Healthcare Business DEMYSTIFIED

de mys ti fy - to make less mysterious, clarify

How do I choose the best insurance option for me and my family?

You want to be able to choose the best insurance plan for you and your family but also keep the monthly premium affordable.  If you can get insurance at the place that you work, you will most likely find that it is your most affordable option.  Many employers will pay a portion of the monthly premium and that alone will decrease your monthly expense.  If you do not have healthcare benefits at work, or you are self-employed, you will need to buy insurance on the open market.  A website, like, can let you see what options are available to you in your area.  It is also a good idea to look at for the options being offered by the Affordable Care Act.

When open enrollment happens at your workplace, take the time to read all of the pamphlets and brochures that your employer provides to you.  Attend informational sessions and learn as much information about your options as you can prior to the deadline.  Ask questions and make sure that you thoroughly understand all of your options.  If you or any of your family members have special needs or chronic conditions. make sure that the plans you are considering cover the services that might be used during the year.

If you haven't yet read the section titled "What are my out of pocket costs?" in the Topics section, now would be a great time to read it and become familiar with the different out of pocket expenses.  Knowledge of these key expenses will help you ask the right questions during enrollment time and lead you to choose the best plan for your individual needs.  All of these items should be clearly discussed in the summary of benefits and coverage.  The summary of benefits and coverage should be in the information provided to you by your employer during the open enrollment period.  If you haven't received such information, please do not hesitate to ask for it.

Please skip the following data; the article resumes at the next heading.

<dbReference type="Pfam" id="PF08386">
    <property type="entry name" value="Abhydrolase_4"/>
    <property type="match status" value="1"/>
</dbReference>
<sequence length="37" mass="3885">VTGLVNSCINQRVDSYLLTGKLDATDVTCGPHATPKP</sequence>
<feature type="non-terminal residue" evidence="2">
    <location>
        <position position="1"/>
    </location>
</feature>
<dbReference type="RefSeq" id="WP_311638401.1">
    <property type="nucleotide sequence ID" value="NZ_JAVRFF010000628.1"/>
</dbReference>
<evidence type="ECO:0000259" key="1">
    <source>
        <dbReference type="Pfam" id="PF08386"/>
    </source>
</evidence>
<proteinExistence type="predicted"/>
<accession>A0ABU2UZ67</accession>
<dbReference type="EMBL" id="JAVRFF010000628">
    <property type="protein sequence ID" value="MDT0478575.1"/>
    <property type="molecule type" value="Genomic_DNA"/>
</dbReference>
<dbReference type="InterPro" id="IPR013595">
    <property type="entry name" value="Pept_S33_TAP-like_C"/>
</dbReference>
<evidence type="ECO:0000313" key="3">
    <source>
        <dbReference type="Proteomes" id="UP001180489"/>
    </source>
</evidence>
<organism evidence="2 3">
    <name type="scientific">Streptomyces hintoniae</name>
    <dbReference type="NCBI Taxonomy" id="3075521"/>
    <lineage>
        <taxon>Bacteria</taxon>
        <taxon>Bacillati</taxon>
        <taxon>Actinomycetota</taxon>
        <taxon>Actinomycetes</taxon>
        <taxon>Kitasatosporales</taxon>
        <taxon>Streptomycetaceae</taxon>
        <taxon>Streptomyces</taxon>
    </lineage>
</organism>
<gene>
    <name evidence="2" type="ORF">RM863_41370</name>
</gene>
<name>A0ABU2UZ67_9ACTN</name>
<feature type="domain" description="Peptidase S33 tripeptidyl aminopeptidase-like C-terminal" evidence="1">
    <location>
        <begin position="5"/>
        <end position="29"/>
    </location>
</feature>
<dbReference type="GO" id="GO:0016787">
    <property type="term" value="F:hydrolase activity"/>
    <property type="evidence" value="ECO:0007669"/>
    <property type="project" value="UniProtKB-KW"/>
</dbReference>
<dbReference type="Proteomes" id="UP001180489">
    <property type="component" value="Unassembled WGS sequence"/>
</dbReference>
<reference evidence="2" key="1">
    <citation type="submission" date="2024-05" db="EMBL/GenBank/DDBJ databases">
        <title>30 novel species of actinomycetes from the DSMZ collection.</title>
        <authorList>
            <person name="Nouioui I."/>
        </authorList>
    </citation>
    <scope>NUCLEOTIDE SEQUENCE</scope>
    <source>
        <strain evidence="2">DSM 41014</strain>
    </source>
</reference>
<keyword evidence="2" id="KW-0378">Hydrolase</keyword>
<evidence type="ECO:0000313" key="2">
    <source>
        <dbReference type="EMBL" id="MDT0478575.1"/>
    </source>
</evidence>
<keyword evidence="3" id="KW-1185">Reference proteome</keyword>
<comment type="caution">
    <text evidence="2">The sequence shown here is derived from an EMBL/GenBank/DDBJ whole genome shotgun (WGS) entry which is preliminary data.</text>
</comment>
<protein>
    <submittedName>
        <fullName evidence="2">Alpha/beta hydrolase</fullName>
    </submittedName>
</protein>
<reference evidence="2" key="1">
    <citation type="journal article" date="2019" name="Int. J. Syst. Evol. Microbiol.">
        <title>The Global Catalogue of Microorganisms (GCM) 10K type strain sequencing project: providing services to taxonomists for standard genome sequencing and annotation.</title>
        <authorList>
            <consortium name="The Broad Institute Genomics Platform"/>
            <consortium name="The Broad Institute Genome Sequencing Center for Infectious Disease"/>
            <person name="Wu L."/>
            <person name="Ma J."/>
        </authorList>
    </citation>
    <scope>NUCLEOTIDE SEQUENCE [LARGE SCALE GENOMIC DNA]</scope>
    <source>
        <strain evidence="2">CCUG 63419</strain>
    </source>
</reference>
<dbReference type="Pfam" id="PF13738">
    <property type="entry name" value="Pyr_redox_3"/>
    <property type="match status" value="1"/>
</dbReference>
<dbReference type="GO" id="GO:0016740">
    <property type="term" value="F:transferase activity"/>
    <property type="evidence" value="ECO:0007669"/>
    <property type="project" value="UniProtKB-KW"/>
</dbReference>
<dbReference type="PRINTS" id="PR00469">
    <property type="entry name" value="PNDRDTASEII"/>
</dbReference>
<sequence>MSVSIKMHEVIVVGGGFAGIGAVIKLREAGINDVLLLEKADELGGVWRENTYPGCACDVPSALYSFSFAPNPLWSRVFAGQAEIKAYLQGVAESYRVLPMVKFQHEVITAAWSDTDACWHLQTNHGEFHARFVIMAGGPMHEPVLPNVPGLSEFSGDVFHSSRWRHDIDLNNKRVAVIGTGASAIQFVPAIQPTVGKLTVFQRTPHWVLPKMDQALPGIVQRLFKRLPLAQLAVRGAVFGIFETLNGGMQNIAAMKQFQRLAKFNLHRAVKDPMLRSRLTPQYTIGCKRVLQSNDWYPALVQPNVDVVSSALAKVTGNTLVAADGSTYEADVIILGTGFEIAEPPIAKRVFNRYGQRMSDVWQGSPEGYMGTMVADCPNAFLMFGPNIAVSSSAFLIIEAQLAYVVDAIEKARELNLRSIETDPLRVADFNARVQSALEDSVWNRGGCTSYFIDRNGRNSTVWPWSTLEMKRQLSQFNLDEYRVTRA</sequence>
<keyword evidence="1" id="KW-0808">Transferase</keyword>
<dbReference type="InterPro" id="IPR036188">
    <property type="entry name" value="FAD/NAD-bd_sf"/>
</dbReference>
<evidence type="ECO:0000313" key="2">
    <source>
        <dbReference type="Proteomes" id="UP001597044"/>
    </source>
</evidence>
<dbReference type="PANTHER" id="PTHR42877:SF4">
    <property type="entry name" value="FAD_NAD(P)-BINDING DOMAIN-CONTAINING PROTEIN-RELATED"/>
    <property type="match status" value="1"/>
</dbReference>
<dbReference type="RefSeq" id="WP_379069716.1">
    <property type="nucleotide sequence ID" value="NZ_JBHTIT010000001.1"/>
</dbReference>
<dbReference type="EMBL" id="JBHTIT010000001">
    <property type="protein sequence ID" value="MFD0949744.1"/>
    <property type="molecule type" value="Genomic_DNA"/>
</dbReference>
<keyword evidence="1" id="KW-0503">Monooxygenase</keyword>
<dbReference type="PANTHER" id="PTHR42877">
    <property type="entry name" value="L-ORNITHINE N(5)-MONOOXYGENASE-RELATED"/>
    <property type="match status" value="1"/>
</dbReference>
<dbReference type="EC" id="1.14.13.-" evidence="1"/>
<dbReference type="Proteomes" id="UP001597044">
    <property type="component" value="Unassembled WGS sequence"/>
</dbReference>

Please see below for a sample process to follow when choosing a policy for you and your family:

1.  Review all of your plan options and look at the monthly premium for each.  Choose the plans that have a premium that could possibly work in your monthly budget.

2.  From the plans that you have just chosen, review each plan to see if it would cover items that you might anticipate using.  Do you have children?  Make sure that the plan covers well child care and immunizations.  Most plans are now required to cover these expenses through the passing of the Affordable Care Act.  What about emergency room visits and x-rays?  (you never know what kids are going to do!)  Are you a woman of child-bearing age?  Look at the prenatal benefits (just in case!).  If you or any member of your family takes any medications on an on-going basis, check to see if that medication is covered.  See the section on "How do I lower my prescription costs?" in Topics to learn more about formularies.  Think about any other services that you could possibly imagine yourself using during the year and check to make sure they are covered.

3.  Next you can begin to focus in on the out of pocket costs you will incur with each of the plans that you have identified as possibilities.  Look at the deductible amount for each plan and notice that the higher the deductible, the lower the monthly premium.  A lower monthly premium is fine as long as you can afford the deductible.  Now is a great time to start an emergency fund or a nest egg to be able to cover this out of pocket cost.  What is the co-pay associated with the plans you are considering?  This is another out of pocket cost that you will have to pay.  Co-insurance is another source of out of pocket costs.  Look for services that are subject to co-insurance and weigh the possibility of you using these services.  A final number to look at for each plan is the annual out of pocket maximum.  This is the maximum amount that you will have to pay out of pocket per plan year.  Study this number and think of it as your worst case scenario.  Plan for this by putting money away in an emergency fund to cover this cost.

4.  After reviewing all of your plans and becoming familiar with what each plan can offer you, the costs involved with each plan and the monthly premium,  you are now ready to choose the best plan for you and your family!